ARI SHAPIRO, HOST:
The question of how to remember the ugliest parts of U.S. history continues to divide the country. Last month's violence over Confederate monuments in Charlottesville, Va., was the latest reminder of that. Charleston, S.C., has its own difficult racial history, which includes the murder of nine people two years ago at a black church by a white supremacist. This weekend, historians are highlighting the enslaved people who spent their lives in the shadows of Charleston's sprawling mansions. NPR's Sarah McCammon has more.
SARAH MCCAMMON, BYLINE: Anne Blessing grew up in a classic antebellum Charleston home with double-decker porches and gorgeous brickwork. For years, it's been a stop on a popular historic home tour hosted by the Historic Charleston Foundation.
ANNE BLESSING: Normally people want to see the fancier parts of the house.
MCCAMMON: This weekend, for the first time, visitors will skip the formal areas and go straight to the kitchen. With its wooden beams and massive hearth, it's a favorite hangout spot for the family. But as Blessing has learned, it's also where enslaved people once spent most of their lives toiling over hot fires.
BLESSING: If you were the cook, you probably just slept on a pallet in this room and maybe with your whole family as well.
MCCAMMON: Joseph McGill is with The Slave Dwelling Project, which is a partner for the tour called Beyond The Big House. He says many former slave quarters are hidden amongst Charleston's majestic homes.
JOSEPH MCGILL: So one would have to go physically beyond the front entrance. And in examining the depth of the lot, you can see the carriage houses, the kitchens.
MCCAMMON: Past tours have discussed some former slave quarters, but they've never been the focus before even though the city was central to the U.S. slave trade. Historians estimate some 40 percent of enslaved Africans passed through Charleston's port. Their labor has left literal marks on the city, including Anne Blessing's home.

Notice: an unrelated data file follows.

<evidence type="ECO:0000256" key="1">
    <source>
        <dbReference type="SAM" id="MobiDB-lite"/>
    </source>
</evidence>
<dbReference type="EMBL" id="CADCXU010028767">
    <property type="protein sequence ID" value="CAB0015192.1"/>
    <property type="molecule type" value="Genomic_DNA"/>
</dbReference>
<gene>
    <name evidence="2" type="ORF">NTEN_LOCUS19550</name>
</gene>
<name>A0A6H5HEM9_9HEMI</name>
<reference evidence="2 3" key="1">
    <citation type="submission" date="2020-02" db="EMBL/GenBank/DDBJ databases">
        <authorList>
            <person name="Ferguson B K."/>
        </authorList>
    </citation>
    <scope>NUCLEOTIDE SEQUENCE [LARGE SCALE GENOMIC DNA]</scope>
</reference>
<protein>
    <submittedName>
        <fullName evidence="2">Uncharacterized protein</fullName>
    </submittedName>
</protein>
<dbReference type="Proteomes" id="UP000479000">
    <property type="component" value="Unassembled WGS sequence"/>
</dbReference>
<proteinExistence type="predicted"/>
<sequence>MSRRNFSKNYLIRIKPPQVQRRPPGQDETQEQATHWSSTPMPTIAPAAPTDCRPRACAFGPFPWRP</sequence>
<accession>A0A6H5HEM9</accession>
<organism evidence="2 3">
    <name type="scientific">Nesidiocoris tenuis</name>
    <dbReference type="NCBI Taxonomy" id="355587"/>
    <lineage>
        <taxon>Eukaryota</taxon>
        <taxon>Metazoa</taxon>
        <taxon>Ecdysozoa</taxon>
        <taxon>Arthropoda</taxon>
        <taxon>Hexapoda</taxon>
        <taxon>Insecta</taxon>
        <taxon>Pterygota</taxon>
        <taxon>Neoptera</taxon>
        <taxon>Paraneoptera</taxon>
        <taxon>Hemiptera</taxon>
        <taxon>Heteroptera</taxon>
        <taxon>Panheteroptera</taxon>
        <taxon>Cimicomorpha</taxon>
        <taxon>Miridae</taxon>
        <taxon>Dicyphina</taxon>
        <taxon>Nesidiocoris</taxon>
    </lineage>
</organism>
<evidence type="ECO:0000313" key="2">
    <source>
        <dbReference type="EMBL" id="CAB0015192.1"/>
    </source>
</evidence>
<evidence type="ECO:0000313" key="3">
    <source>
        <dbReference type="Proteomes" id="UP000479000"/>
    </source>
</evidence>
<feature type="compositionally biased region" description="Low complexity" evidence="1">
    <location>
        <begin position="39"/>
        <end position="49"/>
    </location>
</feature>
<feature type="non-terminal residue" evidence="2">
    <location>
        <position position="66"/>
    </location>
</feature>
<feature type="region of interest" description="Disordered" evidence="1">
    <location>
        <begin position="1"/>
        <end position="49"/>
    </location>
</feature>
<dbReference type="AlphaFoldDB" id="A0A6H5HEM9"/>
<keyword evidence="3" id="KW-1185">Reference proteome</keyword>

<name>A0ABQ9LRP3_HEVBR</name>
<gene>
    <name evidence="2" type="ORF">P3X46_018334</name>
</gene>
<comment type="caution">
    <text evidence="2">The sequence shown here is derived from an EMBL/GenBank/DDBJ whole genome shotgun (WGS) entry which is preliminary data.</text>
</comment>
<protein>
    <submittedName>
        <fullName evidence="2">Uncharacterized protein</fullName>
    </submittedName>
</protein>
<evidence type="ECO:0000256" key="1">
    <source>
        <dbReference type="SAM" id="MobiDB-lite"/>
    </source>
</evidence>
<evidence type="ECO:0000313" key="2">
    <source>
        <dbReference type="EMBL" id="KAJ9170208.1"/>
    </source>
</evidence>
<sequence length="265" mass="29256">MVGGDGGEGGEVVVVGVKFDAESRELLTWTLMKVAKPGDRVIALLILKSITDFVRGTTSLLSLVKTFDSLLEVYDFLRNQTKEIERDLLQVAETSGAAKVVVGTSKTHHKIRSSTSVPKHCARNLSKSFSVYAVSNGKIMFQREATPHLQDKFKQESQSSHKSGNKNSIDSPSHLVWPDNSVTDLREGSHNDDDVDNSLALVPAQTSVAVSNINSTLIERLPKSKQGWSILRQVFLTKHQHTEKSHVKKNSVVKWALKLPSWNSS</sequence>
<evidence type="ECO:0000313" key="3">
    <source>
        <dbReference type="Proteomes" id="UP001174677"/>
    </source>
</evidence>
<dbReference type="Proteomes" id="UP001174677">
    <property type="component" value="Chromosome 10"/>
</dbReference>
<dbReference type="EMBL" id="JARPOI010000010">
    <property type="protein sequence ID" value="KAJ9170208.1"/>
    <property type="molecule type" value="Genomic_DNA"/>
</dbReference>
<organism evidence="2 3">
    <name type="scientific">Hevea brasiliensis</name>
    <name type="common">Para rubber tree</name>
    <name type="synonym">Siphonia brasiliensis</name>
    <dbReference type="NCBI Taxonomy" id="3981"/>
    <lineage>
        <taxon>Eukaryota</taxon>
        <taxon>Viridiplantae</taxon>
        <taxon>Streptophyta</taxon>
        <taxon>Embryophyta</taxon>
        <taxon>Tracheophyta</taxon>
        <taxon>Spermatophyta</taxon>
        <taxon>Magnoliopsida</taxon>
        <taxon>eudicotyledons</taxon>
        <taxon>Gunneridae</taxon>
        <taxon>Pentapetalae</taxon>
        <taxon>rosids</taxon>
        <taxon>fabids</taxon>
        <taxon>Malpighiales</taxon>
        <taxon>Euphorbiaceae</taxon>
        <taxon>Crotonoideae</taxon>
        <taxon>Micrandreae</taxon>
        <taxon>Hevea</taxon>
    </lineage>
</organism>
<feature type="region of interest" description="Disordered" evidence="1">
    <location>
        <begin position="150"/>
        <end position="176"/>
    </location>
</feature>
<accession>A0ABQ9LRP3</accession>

BLESSING: I've always loved the bricks. They're sort of - like, they change colors in different light, and they kind of contract and expand with the weather.
MCCAMMON: What she didn't realize until she met Joseph McGill was that some of the indentations in the bricks are the fingerprints of the slaves who made them.
MCGILL: You know, that's the evidence of the enslaved ancestors reaching out to us saying, we were here; tell our stories. And when I go and I put my fingers in those prints, my fingers are way too big, which is an indication that there were children - enslaved children, you know, making those bricks.
MCCAMMON: McGill says it's important to preserve and remember the lives and work of enslaved people whose names have often been forgotten. Blessing agrees even if it means facing unpleasant truths about the history of her city and her home.
BLESSING: I think it's important that as a country we talk about it. It's such a major part of our history. It's so much of how we built our country. And I think anything that you don't talk about for a long time is going to come out at some point.
MCCAMMON: The tour of former slave quarters begins this year with eight properties, a number organizers hope will grow in years to come. Sarah McCammon, NPR News, Charleston.
NPR transcripts are created on a rush deadline by Verb8tm, Inc., an NPR contractor, and produced using a proprietary transcription process developed with NPR. This text may not be in its final form and may be updated or revised in the future. Accuracy and availability may vary. The authoritative record of NPR’s programming is the audio record.